In a match that featured miserable weather, a wardrobe malfunction and an unprecedented Monday conclusion, the U.S. staged a stirring comeback, only to fall a half-point short
This is an article from the Oct. 11, 2010 issue
The closing moments of the Ryder Cup were a reminder of why we still care about this exhibition, despite the suffocating hype, the overheated jingoism, the nonstop nonsense about the uniforms and the WAGs and everything else that detracts from its glorious essence. It takes a tournament with no purse to reveal how deeply the players care, and to throw into sharp relief the exquisite torture of pressure-packed golf.
The setup for Monday's singles matches was delicious: The U.S. needed a rousing rally or the Cup was over. Down 9½--6½ heading into the rain-delayed singles, the Americans had to have 7½ points from the 12 matches to forge a tie and retain the Cup. The Yanks grabbed 6½ of the first 10 points, leaving two matches to settle things. Of course it came down to Rickie Fowler, a controversial captain's pick because, despite his considerable skills, the 21-year-old rookie is winless as a pro and hasn't had a top 10 finish on the PGA Tour since early June. He looked shaky going 0-1-1 in team play, leading to more whispers that Fowler is little more than a marketing vehicle built on a flashy wardrobe and a dopey haircut. In his singles match versus Edoardo Molinari, Fowler was all square on the 8th tee but walked off the 12th green 4 down. He looked like he might cry. But Fowler is a fighter who grew up racing BMX bikes, and he careered through the closing holes with abandon, tearing off three straight birdies to get to 1 down playing 18. Fowler was grinding so hard that his teammates following on foot could feel the intensity. "The level of play at this thing sometimes is almost like an out-of-body experience," said Stewart Cink. "You go back later and think of some of the shots you pulled off under intense pressure, and you're amazed."
At Celtic Manor's par-5 18th hole, Fowler produced a clutch wedge shot to 15 feet. He needed the birdie to steal a halve from Molinari and keep the U.S in the ball game. It was the kind of putt on which a reputation can turn, and Fowler wasn't the only one feeling the pressure. His girlfriend, Alexandra Browne, grew up in golf; her father, Olin, is a three-time winner on the Tour. But this felt different. "I can barely breathe," she said.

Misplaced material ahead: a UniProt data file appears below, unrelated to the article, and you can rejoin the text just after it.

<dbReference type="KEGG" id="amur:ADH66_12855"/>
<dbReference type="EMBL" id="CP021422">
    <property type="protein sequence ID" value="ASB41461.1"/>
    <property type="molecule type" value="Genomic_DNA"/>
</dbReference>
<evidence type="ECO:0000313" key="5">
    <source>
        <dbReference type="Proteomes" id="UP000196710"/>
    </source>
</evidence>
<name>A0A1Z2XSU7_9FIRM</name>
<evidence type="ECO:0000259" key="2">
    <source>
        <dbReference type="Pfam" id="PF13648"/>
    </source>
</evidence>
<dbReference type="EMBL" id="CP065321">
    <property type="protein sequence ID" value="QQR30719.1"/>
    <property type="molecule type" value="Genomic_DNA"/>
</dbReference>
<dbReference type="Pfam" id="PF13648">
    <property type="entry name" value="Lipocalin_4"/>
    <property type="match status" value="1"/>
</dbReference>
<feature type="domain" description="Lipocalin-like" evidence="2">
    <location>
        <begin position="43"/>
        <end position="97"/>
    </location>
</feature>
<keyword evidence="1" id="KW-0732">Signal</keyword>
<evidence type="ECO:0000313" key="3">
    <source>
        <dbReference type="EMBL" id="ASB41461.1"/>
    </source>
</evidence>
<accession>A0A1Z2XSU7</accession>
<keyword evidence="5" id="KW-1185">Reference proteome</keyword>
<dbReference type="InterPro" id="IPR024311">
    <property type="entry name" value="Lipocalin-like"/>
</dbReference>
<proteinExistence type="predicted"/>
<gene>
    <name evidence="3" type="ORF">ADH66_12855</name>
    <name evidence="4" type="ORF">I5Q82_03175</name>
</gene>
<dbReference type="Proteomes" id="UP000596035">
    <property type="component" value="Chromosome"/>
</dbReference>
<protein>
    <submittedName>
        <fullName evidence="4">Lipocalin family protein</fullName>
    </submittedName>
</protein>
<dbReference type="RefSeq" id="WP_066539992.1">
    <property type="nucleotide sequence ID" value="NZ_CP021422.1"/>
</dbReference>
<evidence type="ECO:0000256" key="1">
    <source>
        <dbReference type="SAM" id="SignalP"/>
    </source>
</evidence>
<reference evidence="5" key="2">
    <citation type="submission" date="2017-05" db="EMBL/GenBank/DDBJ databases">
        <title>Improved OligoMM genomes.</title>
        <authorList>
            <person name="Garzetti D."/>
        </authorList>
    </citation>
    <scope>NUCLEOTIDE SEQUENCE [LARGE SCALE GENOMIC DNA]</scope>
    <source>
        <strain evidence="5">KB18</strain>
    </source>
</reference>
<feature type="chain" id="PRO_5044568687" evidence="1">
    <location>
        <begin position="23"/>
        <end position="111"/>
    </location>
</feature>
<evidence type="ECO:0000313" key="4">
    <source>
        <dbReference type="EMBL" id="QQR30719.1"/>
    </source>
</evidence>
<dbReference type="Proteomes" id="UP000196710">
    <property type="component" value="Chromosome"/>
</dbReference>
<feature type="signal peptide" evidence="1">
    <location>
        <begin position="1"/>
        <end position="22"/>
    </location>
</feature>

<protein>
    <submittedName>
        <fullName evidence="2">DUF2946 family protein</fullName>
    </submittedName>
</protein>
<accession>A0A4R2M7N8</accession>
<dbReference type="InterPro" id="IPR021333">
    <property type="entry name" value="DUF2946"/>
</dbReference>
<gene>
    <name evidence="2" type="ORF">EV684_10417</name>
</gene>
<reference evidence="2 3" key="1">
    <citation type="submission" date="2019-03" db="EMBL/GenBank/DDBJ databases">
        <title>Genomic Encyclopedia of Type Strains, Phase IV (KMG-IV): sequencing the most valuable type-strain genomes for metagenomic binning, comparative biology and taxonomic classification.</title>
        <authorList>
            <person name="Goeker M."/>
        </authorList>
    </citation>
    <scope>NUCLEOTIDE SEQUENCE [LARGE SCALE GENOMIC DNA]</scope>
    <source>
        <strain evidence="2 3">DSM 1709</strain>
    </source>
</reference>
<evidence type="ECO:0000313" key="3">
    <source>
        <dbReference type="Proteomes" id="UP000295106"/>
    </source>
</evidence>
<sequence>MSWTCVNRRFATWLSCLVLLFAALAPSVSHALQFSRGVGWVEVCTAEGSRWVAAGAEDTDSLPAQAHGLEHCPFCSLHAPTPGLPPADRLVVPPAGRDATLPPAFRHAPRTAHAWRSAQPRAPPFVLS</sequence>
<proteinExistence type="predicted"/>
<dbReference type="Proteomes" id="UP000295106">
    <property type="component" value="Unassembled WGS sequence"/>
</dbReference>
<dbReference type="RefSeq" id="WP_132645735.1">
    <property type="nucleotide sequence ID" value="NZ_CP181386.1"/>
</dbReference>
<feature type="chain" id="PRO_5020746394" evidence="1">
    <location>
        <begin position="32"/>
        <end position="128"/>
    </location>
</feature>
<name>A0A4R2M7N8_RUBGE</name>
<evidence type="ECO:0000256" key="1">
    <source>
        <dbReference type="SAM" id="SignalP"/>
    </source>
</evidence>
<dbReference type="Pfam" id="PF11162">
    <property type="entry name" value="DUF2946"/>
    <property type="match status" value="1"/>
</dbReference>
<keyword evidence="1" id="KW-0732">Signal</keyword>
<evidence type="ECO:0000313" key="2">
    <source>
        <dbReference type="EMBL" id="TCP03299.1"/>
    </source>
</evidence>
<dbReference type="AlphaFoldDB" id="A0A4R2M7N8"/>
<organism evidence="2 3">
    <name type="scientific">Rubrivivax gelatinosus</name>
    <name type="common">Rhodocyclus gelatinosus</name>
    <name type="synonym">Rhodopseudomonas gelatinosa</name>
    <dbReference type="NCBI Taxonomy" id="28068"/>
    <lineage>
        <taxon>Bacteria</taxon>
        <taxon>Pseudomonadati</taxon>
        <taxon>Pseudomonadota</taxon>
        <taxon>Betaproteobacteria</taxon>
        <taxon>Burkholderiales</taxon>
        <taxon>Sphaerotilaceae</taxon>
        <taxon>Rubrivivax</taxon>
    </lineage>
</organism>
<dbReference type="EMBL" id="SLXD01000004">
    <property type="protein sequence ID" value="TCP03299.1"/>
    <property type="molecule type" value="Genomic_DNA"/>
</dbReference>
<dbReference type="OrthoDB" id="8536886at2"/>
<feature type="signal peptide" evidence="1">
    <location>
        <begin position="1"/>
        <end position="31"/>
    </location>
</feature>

Fowler poured in the putt and was engulfed by his teammates. You could see it on his face—the overriding emotion was relief, not joy.
Now the entire Ryder Cup tipped in the direction of the anchor match, featuring Graeme McDowell, the chatty Northern Irishman who conquered Pebble Beach at this year's U.S. Open, and Hunter Mahan, 28, a laconic Southern California dude known for his customized cars and gorgeous golf swing. Mahan was considered an extravagantly talented underachiever until this year, when he won twice. He also scored off the course, getting engaged to former Dallas Cowboys cheerleader Kandi Harris. This was her first Ryder Cup, and she appealed to a higher power to handle the strain. "I was praying so hard, but the Europeans just played too well," Harris reported after her fiancé lost a foursomes match on Sunday.
Mahan failed to make a birdie in the first 14 holes of singles play, going 2 down to McDowell, a preeminent ball striker. Both players got an inkling of what was at stake as more and more of their teammates began crowding around every green and tee. "It's emotional to watch," said Cink, taking a big breath to collect himself. "It's a pretty helpless feeling."
A testing birdie at the 15th hole brought Mahan to 1 down, the closest he had been since the 3rd hole. Now McDowell, who plays most of his golf at the glorious links Royal Portrush, was taking deep, billowing breaths. As he would say of the pressure, "The U.S. Open felt like a back nine with my dad at Portrush compared to that." Yet at the 16th hole McDowell summoned a textbook birdie. Mahan needed to win the last two holes for the U.S. to keep the Cup, but at the par-3 17th his nerves betrayed him. His tee shot came up well short, he chunked a chip and all was lost. It was an inglorious end to what had been a breathtaking day of golf, and the rousing finish redeemed what had been a soggy, sloppy Cup.